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‘Varshangalkku Shesham’ Review: A Typical Bubble-Wrapped Vineeth Sreenivasan Goodness Overload

Varshangalkku Shesham is filled with inside jokes, mild social critiques, and regular collaborators of Vineeth Sreenivasan, keeping the film a truly job guarantee scheme for his friends. 

Varshangalkku Shesham

Demanding a Rajeev Ravi film on a Vineeth Sreenivasan movie ticket is silly. If you don’t like the elements that define a Vineeth Sreenivasan movie, Varshangalkku Shesham is not going to be your cup of tea; but if you are a fan of the bubble-wrapped delicateness of his movie-making, Varshangalkku Shesham is Exhibit A. 

For the unreserved, Vineeth, the eldest son of noted Malayalam screenwriter and actor Sreenivasan, is a filmmaker known for his feel-good stories coated with preachy motivation and an overload of goodness. In Vineeth’s cinematic universe, everything has a warm color tone, people are nicer than usual, romances are over the top, characters who struggle in life can still afford a cozy studio apartment, every character gives free advice to the squandering male lead, and every door he apparently knocks on seems to open. Now, put all these elements together, and you get a blueprint of what to expect from Varshangalkku Shesham.

The film opens with a school-going Dhyan Sreenivasan (Venu Koothuparambu), reminiscent of his carefree character in Kunjiramayanam (2015). Venu is not a bright student, but he reads literature and is passionate about films. He dreams of making it to Madras, where the South Indian film industry is making magic. Venu meets Murali (Pranav Mohanlal), a part-bohemian, part-mystic, part-troubled musical genius during a theatre performance. Venu sees firsthand how Murali could easily capture the attention of an audience. He reciprocates the magic by writing the final chapter of a Russian novel in Malayalam, out of thin air. Murali, an ardent devotee of scotch and the enigmatic communist leader E. M. S. Namboodiripad, stays away from fame. However, Venu is practical. So, when they both catch a train to Madras to be a part of the magic of cinema, Venu naturally makes it to the top, while Murali struggles to mend his ways. The friends drift apart, and now they have a lifetime to patch up and have a date with their destiny.

Varshangalkku Shesham

Varshangalkku Shesham has a runtime of 165 minutes. It goes from one flashback to another, and Dhyan Sreenivasan transforms from a 15-year-old to a grey-haired veteran filmmaker tossed into oblivion. Dhyan gives an earnest performance, but Pranav Mohanlal noticeably falls short with his acting chops. Pranav, sometimes, is a feeble version of the characters his father, Mohanlal, portrayed. Vineeth, who is also the writer, deliberately milks the nostalgia of superhit films Mohanlal and Sreenivasan once acted together to stage comedy scenes. There are plenty of references, but none fit the material at hand.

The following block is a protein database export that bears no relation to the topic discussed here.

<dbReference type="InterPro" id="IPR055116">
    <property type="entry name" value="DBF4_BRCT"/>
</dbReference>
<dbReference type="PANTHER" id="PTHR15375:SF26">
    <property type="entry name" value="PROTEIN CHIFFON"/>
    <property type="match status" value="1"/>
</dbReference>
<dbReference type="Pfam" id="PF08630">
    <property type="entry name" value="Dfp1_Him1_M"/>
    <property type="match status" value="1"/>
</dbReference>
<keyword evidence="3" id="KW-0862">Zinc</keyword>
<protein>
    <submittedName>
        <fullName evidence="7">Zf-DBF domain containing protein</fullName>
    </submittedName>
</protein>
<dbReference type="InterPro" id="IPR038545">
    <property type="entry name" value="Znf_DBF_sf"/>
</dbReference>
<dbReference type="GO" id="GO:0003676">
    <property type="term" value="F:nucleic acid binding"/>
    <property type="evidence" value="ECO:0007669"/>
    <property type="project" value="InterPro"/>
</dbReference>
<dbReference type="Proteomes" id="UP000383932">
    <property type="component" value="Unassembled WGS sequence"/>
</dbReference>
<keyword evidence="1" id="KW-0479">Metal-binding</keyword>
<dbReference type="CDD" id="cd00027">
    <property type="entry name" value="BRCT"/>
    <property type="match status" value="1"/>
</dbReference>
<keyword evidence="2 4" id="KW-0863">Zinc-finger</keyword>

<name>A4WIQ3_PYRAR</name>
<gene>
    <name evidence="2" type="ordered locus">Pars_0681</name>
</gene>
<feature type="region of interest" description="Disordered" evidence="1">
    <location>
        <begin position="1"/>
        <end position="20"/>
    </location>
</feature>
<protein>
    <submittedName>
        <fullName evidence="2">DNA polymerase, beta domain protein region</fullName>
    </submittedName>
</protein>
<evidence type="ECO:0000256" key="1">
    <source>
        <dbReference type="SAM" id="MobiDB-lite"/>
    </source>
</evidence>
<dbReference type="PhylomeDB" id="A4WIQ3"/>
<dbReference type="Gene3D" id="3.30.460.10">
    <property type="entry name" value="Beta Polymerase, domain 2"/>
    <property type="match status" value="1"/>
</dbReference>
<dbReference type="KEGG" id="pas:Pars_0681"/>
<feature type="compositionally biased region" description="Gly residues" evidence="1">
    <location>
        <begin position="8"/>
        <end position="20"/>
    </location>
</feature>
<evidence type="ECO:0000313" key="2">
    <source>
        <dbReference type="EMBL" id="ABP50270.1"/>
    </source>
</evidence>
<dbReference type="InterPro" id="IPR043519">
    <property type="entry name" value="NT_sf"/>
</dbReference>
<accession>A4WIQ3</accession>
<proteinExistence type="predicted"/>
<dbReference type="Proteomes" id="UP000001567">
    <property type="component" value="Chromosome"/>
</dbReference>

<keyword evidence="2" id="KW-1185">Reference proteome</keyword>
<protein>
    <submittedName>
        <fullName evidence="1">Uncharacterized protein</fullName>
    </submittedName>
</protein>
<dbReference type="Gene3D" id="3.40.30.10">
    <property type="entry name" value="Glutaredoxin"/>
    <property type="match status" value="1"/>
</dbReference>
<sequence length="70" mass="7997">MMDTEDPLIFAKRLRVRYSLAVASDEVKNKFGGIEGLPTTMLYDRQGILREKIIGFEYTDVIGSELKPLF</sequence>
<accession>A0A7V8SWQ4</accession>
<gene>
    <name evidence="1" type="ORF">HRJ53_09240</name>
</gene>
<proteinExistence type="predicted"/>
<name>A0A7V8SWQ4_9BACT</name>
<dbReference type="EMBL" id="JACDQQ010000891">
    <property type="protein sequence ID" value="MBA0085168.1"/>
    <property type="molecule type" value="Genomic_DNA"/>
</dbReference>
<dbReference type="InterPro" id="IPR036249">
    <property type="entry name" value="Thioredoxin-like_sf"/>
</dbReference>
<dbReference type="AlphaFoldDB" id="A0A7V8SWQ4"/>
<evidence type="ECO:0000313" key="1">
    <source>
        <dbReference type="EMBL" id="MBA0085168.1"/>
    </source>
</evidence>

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A brilliant performance comes from Aju Varghese, who time and again proves his insane comedic timing. Kalyani Priyadarshan played the love interest of Venu, but her role was often limited to being the eye candy. However, the most explosive performance came from Nivin Pauly. Pauly played a flirty version of himself. His role of Nithin Molly is a young but fading superstar, whose last seven films flopped and who is constantly fat-shamed by social media scrutinizers. 

Pauly in real life was catapulted into fame after his 2015 movie Premam became a blockbuster. A self-made star with no godfather to back him, Pauly struggled to capture any considerable box office hits in recent times and continuously faced fat-shaming comments. In a rather light-hearted but strong-worded emotional outburst, Nithin Molly is seen venting his frustration in Varshangalkku Shesham. Ironically, this rant happens in a film that has at least four ‘nepo kids’, including the lead actors and the director.

Overall, the dialogue was below par, with the love language in romance and bromance sometimes hitting the roof of the cringe meter. The music dominated the film from the very beginning. For Vineeth, who is also a celebrated playback singer, music is just as essential as his feel-good philosophy. The soundtrack prominently features old-timey music, cover songs, and throbbing love ballads. The cinematography followed the warm tones and mystical ambiance. It was neat but ordinary. The film is filled with inside jokes, mild social critiques, and regular collaborators of Vineeth Sreenivasan, keeping the film a truly job guarantee scheme for his friends. 

Varshangalkku Shesham is treading on the same path as every other feel-good Vineeth Sreenivasan movie. Dhyan Sreenivasan carried this film on his own, while Pranav Mohanlal tried to put together his bohemian persona; however, this movie will be remembered for Nivin Pauly’s rant, which even though seemed like a comedy bit, feels like a genuine outburst he does in private very often.

Varshangalkku Shesham
‘Varshangalkku Shesham’ Review: A Typical Bubble-Wrapped Vineeth Sreenivasan Goodness Overload
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